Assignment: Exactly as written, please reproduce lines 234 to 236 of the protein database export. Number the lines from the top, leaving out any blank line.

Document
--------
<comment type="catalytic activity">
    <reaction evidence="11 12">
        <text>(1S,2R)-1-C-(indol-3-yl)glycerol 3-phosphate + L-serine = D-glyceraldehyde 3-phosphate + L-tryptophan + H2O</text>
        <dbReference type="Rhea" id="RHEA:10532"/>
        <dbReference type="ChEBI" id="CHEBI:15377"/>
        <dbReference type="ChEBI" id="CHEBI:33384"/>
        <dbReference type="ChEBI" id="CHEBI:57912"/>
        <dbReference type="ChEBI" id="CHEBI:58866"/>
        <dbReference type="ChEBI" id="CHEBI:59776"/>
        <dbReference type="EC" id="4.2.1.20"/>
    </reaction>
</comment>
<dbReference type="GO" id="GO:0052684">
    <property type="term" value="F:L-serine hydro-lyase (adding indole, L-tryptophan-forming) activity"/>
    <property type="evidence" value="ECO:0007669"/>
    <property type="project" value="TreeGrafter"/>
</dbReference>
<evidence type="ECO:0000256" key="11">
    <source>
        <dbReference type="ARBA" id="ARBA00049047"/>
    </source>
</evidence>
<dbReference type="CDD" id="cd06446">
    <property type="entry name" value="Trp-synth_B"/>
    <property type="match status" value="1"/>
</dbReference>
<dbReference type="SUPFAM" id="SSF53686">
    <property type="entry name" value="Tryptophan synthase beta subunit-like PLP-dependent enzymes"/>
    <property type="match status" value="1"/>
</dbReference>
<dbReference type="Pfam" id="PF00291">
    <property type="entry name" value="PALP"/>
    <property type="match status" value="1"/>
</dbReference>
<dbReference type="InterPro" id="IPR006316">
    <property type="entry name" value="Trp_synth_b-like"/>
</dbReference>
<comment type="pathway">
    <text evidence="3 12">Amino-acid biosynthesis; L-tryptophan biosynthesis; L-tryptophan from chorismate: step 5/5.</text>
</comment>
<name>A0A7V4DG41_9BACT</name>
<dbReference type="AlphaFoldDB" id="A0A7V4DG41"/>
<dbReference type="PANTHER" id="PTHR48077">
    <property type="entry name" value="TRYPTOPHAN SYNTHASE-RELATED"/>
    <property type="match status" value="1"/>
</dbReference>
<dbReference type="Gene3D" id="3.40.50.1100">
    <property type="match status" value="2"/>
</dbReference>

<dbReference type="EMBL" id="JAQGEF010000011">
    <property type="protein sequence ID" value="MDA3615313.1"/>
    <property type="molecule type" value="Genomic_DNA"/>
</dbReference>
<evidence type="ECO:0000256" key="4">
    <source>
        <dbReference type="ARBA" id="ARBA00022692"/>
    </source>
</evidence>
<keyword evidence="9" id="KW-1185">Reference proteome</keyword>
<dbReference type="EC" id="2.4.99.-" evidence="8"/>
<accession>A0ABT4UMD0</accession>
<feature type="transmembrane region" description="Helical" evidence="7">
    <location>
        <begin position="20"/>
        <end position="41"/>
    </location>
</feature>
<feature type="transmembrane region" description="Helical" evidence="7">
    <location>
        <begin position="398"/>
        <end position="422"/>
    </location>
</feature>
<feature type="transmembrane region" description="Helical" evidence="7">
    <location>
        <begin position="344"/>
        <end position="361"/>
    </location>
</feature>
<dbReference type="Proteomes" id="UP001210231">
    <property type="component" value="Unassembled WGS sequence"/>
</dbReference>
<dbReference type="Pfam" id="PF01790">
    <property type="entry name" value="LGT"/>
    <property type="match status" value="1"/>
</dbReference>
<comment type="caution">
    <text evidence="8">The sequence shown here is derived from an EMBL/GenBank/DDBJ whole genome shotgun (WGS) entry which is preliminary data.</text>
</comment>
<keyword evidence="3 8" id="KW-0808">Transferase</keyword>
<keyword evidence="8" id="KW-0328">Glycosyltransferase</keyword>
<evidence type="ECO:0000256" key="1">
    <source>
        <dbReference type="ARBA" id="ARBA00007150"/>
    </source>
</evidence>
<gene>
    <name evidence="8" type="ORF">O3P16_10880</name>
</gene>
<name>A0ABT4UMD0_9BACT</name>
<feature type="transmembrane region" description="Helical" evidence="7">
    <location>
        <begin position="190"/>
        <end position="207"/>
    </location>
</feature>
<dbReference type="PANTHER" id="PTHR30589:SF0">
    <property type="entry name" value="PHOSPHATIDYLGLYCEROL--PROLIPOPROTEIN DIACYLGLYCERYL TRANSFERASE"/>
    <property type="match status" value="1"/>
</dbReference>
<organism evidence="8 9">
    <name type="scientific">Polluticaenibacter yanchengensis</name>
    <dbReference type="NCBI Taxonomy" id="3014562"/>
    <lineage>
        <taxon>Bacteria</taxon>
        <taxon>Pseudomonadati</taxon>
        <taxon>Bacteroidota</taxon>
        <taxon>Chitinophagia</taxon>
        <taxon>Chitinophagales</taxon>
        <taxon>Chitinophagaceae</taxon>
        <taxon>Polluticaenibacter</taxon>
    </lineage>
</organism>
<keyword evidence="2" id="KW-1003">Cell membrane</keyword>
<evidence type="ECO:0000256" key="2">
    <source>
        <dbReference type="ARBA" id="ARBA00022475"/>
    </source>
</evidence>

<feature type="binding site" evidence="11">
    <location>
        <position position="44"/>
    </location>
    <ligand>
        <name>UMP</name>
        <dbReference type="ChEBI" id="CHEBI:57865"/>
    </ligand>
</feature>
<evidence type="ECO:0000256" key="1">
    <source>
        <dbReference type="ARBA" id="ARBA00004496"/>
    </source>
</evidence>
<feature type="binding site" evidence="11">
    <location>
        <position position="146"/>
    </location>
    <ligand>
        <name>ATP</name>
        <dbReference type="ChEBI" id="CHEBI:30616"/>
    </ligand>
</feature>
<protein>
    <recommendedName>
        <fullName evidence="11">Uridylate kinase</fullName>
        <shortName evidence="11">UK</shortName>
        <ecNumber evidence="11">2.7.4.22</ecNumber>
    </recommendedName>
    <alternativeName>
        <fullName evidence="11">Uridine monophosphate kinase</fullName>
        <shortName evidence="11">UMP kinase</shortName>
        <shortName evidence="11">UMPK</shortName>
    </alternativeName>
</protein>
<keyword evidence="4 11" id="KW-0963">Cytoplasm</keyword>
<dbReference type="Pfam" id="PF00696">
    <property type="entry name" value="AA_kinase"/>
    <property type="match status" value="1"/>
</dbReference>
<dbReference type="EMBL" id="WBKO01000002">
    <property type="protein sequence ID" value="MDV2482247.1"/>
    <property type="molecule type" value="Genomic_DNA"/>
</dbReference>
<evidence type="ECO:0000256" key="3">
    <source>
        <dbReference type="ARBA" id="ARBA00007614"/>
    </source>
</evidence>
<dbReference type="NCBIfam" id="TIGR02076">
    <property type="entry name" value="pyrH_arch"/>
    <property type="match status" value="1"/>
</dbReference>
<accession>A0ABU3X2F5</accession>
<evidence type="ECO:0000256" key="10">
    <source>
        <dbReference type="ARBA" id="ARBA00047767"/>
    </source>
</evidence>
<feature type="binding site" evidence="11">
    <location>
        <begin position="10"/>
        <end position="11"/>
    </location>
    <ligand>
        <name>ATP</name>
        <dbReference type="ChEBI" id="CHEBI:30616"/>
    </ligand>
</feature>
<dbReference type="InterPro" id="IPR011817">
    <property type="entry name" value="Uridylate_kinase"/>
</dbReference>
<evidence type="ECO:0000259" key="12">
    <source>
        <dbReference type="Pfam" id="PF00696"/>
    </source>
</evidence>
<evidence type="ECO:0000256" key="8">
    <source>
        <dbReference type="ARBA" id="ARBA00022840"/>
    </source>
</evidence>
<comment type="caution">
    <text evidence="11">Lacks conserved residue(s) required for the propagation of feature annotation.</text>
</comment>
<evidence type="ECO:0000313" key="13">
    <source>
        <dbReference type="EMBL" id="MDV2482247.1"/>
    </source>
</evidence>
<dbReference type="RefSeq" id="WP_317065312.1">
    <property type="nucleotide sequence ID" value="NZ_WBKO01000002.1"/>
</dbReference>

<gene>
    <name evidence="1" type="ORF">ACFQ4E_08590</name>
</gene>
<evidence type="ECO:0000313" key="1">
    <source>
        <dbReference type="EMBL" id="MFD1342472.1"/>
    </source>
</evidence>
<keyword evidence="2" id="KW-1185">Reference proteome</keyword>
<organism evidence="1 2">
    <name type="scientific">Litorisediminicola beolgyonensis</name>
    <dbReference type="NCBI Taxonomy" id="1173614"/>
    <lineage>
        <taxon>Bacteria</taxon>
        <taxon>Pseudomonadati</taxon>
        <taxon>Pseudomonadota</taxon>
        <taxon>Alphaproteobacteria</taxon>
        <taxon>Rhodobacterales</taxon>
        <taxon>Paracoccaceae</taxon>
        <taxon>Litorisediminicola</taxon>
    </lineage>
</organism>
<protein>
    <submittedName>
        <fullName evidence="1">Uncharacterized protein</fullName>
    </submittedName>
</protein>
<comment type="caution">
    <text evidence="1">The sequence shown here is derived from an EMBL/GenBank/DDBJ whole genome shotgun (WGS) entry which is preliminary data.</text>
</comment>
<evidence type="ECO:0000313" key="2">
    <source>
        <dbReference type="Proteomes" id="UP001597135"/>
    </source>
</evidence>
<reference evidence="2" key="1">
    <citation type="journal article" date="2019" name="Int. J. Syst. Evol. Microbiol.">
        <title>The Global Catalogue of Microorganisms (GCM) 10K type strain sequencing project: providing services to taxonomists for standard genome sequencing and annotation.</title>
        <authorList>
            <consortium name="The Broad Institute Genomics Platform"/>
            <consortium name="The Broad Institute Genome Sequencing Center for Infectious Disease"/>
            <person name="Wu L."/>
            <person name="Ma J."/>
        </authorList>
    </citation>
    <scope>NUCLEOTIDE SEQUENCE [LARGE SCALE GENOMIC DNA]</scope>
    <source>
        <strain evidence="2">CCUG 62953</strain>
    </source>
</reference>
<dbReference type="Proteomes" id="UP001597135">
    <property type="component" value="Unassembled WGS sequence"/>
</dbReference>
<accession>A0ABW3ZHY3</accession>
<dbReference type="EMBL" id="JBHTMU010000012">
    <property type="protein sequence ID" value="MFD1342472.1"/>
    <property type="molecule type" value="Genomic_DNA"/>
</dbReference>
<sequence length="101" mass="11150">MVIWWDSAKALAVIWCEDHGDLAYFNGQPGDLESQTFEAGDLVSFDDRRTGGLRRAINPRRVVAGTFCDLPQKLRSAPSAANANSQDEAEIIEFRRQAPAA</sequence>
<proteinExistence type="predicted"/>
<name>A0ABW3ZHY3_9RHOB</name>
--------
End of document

    <dbReference type="NCBI Taxonomy" id="1173614"/>
    <lineage>
        <taxon>Bacteria</taxon>